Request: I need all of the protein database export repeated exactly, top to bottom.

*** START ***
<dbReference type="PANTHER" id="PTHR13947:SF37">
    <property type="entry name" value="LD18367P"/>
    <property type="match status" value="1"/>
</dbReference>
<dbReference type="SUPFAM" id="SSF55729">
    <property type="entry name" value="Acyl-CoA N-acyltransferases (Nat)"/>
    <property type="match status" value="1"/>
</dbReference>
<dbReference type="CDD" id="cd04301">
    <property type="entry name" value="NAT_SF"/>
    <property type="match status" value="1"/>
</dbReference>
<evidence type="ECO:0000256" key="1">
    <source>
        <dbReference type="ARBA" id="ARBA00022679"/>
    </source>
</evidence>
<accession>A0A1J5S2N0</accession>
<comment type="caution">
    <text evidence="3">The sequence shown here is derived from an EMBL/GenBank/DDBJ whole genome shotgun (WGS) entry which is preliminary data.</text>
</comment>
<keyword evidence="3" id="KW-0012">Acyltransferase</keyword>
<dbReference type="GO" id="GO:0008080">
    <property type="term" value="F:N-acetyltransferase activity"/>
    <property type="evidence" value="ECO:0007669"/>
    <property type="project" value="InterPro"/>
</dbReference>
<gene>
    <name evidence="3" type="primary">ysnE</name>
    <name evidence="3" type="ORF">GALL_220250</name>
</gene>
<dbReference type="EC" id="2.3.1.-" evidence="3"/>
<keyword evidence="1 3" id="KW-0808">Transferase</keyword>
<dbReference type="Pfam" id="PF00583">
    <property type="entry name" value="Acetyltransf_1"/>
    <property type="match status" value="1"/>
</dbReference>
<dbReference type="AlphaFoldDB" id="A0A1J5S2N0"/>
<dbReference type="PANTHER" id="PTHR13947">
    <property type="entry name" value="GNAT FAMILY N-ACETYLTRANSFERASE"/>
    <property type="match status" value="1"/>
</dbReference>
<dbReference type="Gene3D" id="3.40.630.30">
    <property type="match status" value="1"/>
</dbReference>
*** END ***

<dbReference type="PANTHER" id="PTHR13947:SF37">
    <property type="entry name" value="LD18367P"/>
    <property type="match status" value="1"/>
</dbReference>
<dbReference type="SUPFAM" id="SSF55729">
    <property type="entry name" value="Acyl-CoA N-acyltransferases (Nat)"/>
    <property type="match status" value="1"/>
</dbReference>
<dbReference type="CDD" id="cd04301">
    <property type="entry name" value="NAT_SF"/>
    <property type="match status" value="1"/>
</dbReference>
<evidence type="ECO:0000256" key="1">
    <source>
        <dbReference type="ARBA" id="ARBA00022679"/>
    </source>
</evidence>
<accession>A0A1J5S2N0</accession>
<comment type="caution">
    <text evidence="3">The sequence shown here is derived from an EMBL/GenBank/DDBJ whole genome shotgun (WGS) entry which is preliminary data.</text>
</comment>
<keyword evidence="3" id="KW-0012">Acyltransferase</keyword>
<dbReference type="GO" id="GO:0008080">
    <property type="term" value="F:N-acetyltransferase activity"/>
    <property type="evidence" value="ECO:0007669"/>
    <property type="project" value="InterPro"/>
</dbReference>
<gene>
    <name evidence="3" type="primary">ysnE</name>
    <name evidence="3" type="ORF">GALL_220250</name>
</gene>
<dbReference type="EC" id="2.3.1.-" evidence="3"/>
<keyword evidence="1 3" id="KW-0808">Transferase</keyword>
<dbReference type="Pfam" id="PF00583">
    <property type="entry name" value="Acetyltransf_1"/>
    <property type="match status" value="1"/>
</dbReference>
<dbReference type="AlphaFoldDB" id="A0A1J5S2N0"/>
<dbReference type="PANTHER" id="PTHR13947">
    <property type="entry name" value="GNAT FAMILY N-ACETYLTRANSFERASE"/>
    <property type="match status" value="1"/>
</dbReference>
<dbReference type="Gene3D" id="3.40.630.30">
    <property type="match status" value="1"/>
</dbReference>